Vision rehabilitation services are available to adults who have recently lost vision and are adjusting to those changes. Some rehabilitation services are directed toward getting employment (i.e., vocational rehabilitation).

The main provider of rehabilitation services is each state’s vocational rehabilitation agency. There is generally a network of local offices to contact for assistance.

In addition to state-sponsored services, there are hundreds of private, nonprofit agencies for blind people in the United States. Services vary from agency to agency, so it is important to make your needs clear when contacting them. You can find them through AFB’s Directory of Services.

Vocational Rehabilitation

State vocational rehabilitation agencies are typically networked with private agencies and are supported with your tax dollars. Their primary goal is to help people with disabilities prepare for and become gainfully employed.

Benefit to Employers

  • Consultation: ADA, tax incentives, job accommodations, retaining employees experiencing vision loss
  • Employment Support: job analysis, awareness training, short- and long-term job coaching, follow up services, initial on site orientation of newly hired visually impaired employees, special recruitment services for companies seeking to expand their pool of diverse employees.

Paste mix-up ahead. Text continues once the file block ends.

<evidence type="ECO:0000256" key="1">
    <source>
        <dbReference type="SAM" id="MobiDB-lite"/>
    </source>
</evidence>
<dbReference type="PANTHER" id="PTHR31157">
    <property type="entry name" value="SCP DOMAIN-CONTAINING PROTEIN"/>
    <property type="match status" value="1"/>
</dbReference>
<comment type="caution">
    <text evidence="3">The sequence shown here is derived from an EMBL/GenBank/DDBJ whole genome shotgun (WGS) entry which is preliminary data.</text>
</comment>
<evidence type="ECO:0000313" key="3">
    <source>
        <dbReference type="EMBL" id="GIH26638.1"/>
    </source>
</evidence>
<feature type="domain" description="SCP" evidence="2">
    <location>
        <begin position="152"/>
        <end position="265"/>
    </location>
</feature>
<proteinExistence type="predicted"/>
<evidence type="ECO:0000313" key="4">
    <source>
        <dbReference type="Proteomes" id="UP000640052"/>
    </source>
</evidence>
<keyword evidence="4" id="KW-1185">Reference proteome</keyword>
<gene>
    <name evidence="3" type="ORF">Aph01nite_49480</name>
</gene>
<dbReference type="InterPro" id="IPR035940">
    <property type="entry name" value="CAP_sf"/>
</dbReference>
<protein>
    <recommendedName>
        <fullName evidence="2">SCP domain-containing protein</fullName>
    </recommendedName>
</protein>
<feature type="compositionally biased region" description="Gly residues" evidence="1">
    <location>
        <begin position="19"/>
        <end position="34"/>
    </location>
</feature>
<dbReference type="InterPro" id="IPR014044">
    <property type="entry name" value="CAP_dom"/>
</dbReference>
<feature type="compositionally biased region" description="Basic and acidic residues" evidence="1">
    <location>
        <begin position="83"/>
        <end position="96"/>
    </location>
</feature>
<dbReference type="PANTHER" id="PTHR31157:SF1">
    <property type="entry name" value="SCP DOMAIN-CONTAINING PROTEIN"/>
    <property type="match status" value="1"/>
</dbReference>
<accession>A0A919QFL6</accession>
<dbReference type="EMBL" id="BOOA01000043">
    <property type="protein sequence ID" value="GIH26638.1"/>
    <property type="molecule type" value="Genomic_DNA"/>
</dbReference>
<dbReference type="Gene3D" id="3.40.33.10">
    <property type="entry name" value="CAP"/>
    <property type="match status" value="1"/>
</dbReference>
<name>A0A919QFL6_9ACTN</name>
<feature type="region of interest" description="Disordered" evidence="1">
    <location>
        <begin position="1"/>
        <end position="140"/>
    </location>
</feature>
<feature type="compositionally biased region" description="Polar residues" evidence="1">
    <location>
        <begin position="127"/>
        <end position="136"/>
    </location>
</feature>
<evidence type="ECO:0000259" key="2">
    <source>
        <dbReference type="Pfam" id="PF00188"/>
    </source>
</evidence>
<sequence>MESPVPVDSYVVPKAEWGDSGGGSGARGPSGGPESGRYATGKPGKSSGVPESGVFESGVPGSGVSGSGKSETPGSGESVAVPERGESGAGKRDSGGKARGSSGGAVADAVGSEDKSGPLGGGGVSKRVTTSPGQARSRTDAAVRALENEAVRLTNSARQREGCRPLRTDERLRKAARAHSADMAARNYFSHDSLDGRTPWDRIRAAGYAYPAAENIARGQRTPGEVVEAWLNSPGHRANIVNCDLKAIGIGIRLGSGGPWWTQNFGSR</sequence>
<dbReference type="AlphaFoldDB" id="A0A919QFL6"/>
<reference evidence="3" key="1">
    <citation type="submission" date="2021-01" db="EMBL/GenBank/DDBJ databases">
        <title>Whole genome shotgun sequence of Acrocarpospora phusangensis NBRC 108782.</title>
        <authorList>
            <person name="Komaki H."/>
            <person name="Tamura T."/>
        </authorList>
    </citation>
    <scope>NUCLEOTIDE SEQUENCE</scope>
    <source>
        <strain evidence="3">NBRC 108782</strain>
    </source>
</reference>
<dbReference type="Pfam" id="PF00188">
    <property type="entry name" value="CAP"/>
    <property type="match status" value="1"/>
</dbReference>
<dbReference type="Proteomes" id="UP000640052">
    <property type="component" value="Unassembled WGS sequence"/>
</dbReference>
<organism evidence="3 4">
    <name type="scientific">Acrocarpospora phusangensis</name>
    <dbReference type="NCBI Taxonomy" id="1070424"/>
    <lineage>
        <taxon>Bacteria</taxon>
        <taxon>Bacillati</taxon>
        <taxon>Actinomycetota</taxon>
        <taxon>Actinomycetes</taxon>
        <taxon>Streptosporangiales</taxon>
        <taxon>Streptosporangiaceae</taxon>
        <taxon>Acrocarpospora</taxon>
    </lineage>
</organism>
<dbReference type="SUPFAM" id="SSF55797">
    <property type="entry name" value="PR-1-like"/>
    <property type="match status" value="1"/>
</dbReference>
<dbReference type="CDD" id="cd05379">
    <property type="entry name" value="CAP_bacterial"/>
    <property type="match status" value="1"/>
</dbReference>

• Outreach Assistance: job match and referral of qualified local candidates, job fairs, informational workshops and seminars, local and national job postings
  • Information Repository: vendors and technicians, local and national labor market data, unemployment insurance, accommodations financial aid
  • Help in Finding and Hiring Blind and Visually Impaired Employees
    • A recruitment resource, matching applicants’ skills with job requirements; referral of appropriate candidates
    • Assess worksite and job tasks; then create a list of recommended equipment and accommodations that will facilitate optimal job performance
    • In concert with employers, recommend and assist in the purchase of equipment.
    • Subsidize wages for the first few months of a job, if substantial training is involved in learning the job; work with the supervisor to address issues that may arise following hiring

Benefit to Applicants

Vocational rehabilitation counselors, job placement specialists, and assistive technology trainers help eligible individuals become viable job candidates. Individuals can receive:

  • Assessment to determine skills and personal goals, services to close skill gaps, technology and on-the-job training
  • Job placement and other support in their employment efforts
  • Reader and braille services when necessary for those who are visually impaired
  • Job coaching: observation of a job and training of an employee who needs additional support in learning the job or specific job tasks